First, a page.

Cho, also a local education official, believes Koreans, and Asian Americans in general, need to broaden their definition of success. “Parents must be sensitive and recognize the abilities and interests of their child,” she said. “Ultimately, some children may rebel if they are pushed in a way that does not take into account their talents, gifts, intellectual abilities and interests. Not every Asian student will have a superior IQ, score a perfect score on the SAT test and excel academically.”
Perhaps Korean immigrants parents may find it useful to know that even the Harvard dean of admissions appears to agree with this line of thought. In a September blog with New York Times readers, William R. Fitzsimmons, citing Harvard Prof. Howard Gardener’s groundbreaking theory of “multiple intelligences,” stressed that every child has a unique set of abilities and interests.
“Students who make the most of their potential in a variety of ways are more likely to make significant contributions to a world that values talents of all kinds,” Fitzsimmons wrote. He even warned students against trying to meet others’ expectations: “Professionals in their thirties and forties—physicians, lawyers, academics, business people and others—sometimes give the impression that they are dazed survivors of some bewildering life-long boot camp. Some say they ended up in their profession because of someone else’s expectations, or that they simply drifted into it without pausing to think whether they really loved their work. Often they say they missed their youth entirely, never living in the present, always pursuing some ill-defined goal.”
To be fair, there is a great variety of hagwons, each with their own particular philosophies and methods. Some focus on test-taking skills, while others seek to develop the academic foundations of students. Some tutors just give the answers to homework; others take the time to help students solve their own problems.
Stephen Lee, a 1.5-generation Korean American and director of Elite Academy’s Fullerton branch, for example, said he stresses individualized counseling for students to find the college and career that suits them. He does not push them to attend an Ivy League, and most of the parents at Elite agree with his philosophy, he said.
Dr. Lauren Kho, 38, a board member of Fullerton’s Fisler Elementary School, believes parents who attended college in the United States, such as herself, better understand that there are many routes to long-term success. Her husband William attended community college in Salinas, California, and was then accepted to the pharmacy school at the University of Southern California. She personally chose a less prestigious University of California branch, Riverside, to study for her bachelor’s in a quiet, smaller setting. Later, she accepted a full scholarship to UCLA Medical School to study family medicine.
Because both parents work full-time, William Kho said the couple may one day send their elementary-age children to nearby Fullerton Tutors after school. Still, he emphasized, “I want my kids to have enough time to play, to enjoy school. I want them to do their best, but not push them to any particular job or university. The type of college really depends on the child.”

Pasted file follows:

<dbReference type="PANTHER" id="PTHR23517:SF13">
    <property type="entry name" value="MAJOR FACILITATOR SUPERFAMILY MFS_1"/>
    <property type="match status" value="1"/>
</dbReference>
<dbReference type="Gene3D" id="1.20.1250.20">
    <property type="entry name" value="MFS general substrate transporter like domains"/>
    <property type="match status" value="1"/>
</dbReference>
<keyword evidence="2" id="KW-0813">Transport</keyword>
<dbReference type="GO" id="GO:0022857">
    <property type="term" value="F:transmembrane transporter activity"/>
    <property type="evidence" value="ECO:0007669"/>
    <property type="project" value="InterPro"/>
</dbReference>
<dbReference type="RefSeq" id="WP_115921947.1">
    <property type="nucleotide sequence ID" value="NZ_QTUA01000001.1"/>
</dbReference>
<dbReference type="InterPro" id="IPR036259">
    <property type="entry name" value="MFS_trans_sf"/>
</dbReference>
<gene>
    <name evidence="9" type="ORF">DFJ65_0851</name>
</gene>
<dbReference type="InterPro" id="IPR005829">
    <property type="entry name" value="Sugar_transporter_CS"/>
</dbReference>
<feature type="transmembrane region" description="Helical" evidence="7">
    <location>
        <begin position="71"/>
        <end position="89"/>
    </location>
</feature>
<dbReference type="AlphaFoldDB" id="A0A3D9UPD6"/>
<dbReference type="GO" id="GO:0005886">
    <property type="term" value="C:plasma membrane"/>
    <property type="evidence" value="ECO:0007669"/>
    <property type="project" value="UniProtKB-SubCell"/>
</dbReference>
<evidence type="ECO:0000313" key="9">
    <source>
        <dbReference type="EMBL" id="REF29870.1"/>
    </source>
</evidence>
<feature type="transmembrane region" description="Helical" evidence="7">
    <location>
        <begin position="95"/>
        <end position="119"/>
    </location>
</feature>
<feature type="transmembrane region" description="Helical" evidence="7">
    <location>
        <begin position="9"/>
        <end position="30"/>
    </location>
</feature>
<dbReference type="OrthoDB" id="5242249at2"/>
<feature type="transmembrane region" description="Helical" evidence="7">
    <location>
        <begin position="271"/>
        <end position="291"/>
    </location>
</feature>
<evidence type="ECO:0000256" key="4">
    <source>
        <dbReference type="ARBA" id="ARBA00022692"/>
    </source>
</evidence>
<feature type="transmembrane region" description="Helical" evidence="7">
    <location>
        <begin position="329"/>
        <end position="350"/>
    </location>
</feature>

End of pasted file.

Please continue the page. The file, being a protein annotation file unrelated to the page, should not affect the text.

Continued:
Gina*, a sophomore at Troy High School, says her parents are not as success-obsessed as others. “My mom even said that just because one has good grades doesn’t mean [the person] will be successful in life,” said Gina. “They need to have good social skills, and having a variety of friends can help develop those skills.”
But the high schooler still aspires to earn straight A’s and to gain acceptance to Stanford University, and she thinks tutors can help her achieve that. On the other hand, she also worries about the long-term consequences of that support. “I think to some extent, [tutors] are helpful to students in allowing them to preview beforehand what they will learn in school,” she said. “However, if I get too used to private tutors directing me on what exactly I have to do, I will never be able to survive the rest of my life by myself.”
The current economic recession has punctured not just the housing bubble, but also, to an extent, the education bubble. Parents seem less compelled to—or perhaps simply can’t—spend whatever it takes to attain educational success. Kathleen Rhee, owner of Fullerton Tutors in Orange County, said her student enrollment fell from about 80 to 60 this past summer. Rhee and other hagwon owners she knows reduced tuition for struggling families.
Despite the current hardships, perhaps a silver lining is the slowdown of the exponential growth of hagwons in Southern California. Rhee worries that some owners are in it largely for financial reasons, rather than a genuine desire to add value to students’ education. Owners who genuinely enjoy teaching, she predicted, will survive the current shakeout.
Though it is easy to blame immigrant parents for undue pressure on their children, there are plenty I have spoken with over the years who seem to genuinely struggle over the right way to raise their children in America.
In past years, Mrs. Chung* required her teenage boys to attend hagwon to prepare for school and the SAT. This summer, however, she decided to let them decide for themselves. The recession-induced drop in family income contributed to her decision, but so did the realization that by pressuring her boys, she was alienating them.
“It is very difficult to raise children in America,” said Chung, speaking in Korean. “It is so different than in Korea. I want my children to attend hagwon and to prepare for the SAT and to make friends with other college-bound kids. But if they say no, I cannot force them.
“Ultimately, it may be better for them to make their own decisions and to learn from their mistakes. Unlike Korea, America is a big country, with, I hope, lots of second chances to get a good education.”
*These names are pseudonyms, used at the request of the subjects due to the sensitivity of this issue.